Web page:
When I was a lowly deckhand on the Str. Reiss Brothers in 1967, one of the Mates kept his eye on the Plimsol mark as the boat was nearing its fill.  One Mate, referring to the Plimsol mark, said to me, "See that line, kid?  That's as important to this boat as a couple of tools are on a wedding night."  He explained that the mark was there to make sure the boat wouldn't hit or scrape the bottom of the lock at Sault Ste. Marie; that was more important, apparently, than the depth at a dock.

I sure miss the old 600 footers.

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Posted by CMStPnP on Tuesday, January 23, 2024 9:58 AM

Why don't they automate or mechanize the gate opening on each ore car?    Seems to me that paying someone to drive alongside the train in a go cart and flip open each gate on each car is potentially more expensive than having it automated via one control point.

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Posted by tree68 on Tuesday, January 23, 2024 10:25 AM

CMStPnP

Why don't they automate or mechanize the gate opening on each ore car?    Seems to me that paying someone to drive alongside the train in a go cart and flip open each gate on each car is potentially more expensive than having it automated via one control point.

The ore docks and cars predate such a capability.  Adding it to hundreds of cars would be prohibitively expensive.  The ROI probably isn't there.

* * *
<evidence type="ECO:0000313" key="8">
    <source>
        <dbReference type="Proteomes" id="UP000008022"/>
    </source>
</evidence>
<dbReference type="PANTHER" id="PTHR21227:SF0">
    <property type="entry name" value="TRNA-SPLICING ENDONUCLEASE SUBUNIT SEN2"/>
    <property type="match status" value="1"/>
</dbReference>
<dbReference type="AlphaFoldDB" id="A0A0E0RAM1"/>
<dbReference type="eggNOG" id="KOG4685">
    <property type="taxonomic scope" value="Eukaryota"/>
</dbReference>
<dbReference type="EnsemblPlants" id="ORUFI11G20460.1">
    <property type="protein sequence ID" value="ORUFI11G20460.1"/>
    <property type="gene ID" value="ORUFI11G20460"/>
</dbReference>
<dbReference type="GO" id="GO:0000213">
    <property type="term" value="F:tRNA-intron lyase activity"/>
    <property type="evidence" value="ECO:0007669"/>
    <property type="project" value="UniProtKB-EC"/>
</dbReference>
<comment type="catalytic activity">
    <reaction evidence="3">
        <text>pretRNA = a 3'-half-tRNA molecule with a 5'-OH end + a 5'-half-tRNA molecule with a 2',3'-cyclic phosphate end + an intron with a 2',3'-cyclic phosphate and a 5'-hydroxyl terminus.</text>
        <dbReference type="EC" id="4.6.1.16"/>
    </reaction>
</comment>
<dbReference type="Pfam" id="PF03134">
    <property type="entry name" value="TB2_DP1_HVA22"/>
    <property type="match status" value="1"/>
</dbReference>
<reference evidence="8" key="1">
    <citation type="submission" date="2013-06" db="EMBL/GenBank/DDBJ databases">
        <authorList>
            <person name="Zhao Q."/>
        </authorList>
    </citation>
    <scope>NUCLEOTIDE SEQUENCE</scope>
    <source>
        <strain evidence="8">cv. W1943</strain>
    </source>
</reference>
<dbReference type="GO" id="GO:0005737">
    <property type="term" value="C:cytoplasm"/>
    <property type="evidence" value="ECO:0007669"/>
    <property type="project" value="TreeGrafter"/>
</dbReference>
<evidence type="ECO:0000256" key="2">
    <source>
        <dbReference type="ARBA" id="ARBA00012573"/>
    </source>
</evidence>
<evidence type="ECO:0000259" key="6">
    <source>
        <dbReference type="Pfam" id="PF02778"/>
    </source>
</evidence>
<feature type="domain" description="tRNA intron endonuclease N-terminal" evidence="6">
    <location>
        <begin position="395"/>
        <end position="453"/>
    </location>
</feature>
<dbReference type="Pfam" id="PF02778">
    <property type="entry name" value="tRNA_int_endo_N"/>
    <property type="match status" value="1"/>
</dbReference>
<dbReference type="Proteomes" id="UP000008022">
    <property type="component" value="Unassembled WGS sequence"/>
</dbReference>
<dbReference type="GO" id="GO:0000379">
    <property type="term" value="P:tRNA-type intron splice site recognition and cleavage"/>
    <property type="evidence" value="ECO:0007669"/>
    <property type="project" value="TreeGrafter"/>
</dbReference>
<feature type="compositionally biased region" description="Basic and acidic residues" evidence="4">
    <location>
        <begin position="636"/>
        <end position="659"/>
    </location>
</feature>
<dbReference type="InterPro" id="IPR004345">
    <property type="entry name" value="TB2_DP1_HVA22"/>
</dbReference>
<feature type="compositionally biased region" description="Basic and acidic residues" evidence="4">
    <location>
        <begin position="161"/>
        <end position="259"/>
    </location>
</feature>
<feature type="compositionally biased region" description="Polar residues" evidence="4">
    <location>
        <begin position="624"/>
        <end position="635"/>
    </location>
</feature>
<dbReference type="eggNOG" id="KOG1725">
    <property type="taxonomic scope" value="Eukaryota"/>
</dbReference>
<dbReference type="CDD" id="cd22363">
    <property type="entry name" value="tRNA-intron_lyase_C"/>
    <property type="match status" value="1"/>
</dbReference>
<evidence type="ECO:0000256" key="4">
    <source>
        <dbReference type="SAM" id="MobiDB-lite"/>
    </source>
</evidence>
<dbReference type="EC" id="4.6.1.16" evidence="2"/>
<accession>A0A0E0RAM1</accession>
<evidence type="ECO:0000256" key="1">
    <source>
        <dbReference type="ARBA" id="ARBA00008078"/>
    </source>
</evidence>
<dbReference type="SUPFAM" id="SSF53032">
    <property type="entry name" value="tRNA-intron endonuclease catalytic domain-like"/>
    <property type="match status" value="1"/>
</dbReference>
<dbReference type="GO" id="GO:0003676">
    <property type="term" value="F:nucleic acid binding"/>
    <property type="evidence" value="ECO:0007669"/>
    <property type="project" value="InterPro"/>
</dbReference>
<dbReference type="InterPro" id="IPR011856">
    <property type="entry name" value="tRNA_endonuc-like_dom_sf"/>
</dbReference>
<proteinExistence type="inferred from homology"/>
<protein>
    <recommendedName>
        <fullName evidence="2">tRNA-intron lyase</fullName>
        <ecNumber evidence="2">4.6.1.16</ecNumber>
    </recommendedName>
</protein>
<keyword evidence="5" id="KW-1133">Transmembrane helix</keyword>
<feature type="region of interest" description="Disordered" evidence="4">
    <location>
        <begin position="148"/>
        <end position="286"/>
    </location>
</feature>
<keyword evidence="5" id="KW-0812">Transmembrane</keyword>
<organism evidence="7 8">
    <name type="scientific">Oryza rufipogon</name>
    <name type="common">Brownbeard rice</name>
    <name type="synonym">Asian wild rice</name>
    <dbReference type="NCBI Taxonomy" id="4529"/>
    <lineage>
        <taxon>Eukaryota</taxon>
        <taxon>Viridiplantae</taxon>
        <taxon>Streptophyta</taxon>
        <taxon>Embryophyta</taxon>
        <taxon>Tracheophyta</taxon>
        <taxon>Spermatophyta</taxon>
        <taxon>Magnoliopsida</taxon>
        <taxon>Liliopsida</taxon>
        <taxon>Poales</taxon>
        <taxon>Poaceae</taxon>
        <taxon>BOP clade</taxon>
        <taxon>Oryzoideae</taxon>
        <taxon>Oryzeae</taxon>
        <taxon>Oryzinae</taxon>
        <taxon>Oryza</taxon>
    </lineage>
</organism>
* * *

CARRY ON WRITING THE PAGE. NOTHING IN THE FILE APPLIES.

As it is, I believe most of the ore docks have a certain storage capability, so a train of ore cars can dump and be gone, ship or no.  Some may also dump directly from the cars to the boats, but still through the chutes.

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Posted by wjstix on Tuesday, January 23, 2024 11:14 AM

The now-closed Erie Mining Co. / LTV Steel ore cars were automated in a way. Their ore dock was built parallel to the lake shore, and trains ran through it as part of a big reverse loop. The cars had rubber wheels on the side. If a rail was raised to contact the wheel, it opened the car's trap and allowed the taconite pellets to dump out. IIRC a wheel on the other side of the car could be actuated by a raised rail to close the door.

https://www.youtube.com/watch?v=0QdO6XBXjGY&t=293s

 

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Posted by ChuckCobleigh on Tuesday, January 23, 2024 11:19 AM

tree68
As it is, I believe most of the ore docks have a certain storage capability, so a train of ore cars can dump and be gone, ship or no.  Some may also dump directly from the cars to the boats, but still through the chutes.

Watching the action at the CN6 dock, trains dump with or without boats there. It could be that the taconite is sent over to the big pile on the northeast side of the dock or held in the dock for the next boat. Most of the times boats are loading, trains do not seem to be there, so either the taconite was at the dock or it is coming from the pile.

Oddly enough, I just checked one of the Duluth cams and an ore train has been sitting at the dock, stopped before going over the chutes, since about 2 this morning (it's 11 as I write) and has not shoved back onto the dock itself yet. The taconite pile seems about half its full size, to it will be interesting to see how much or if it grows during layup time. The interesting thing about the train there now is that there was no steam coming off the cars, as opposed to the more usual case when I have caught a train coming in.

EDIT: So I came back from lunch and on the rewind of the cam that shows CN6, the train that was on the dock lead since 2 this morning pulled out at about noon. Then 3 CN units show up at quarter to 4 with a string of steaming ore cars heading up the lead to the dock. At 4:15 pm it's still stopped short of the dock.

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Posted by BaltACD on Tuesday, January 23, 2024 11:43 AM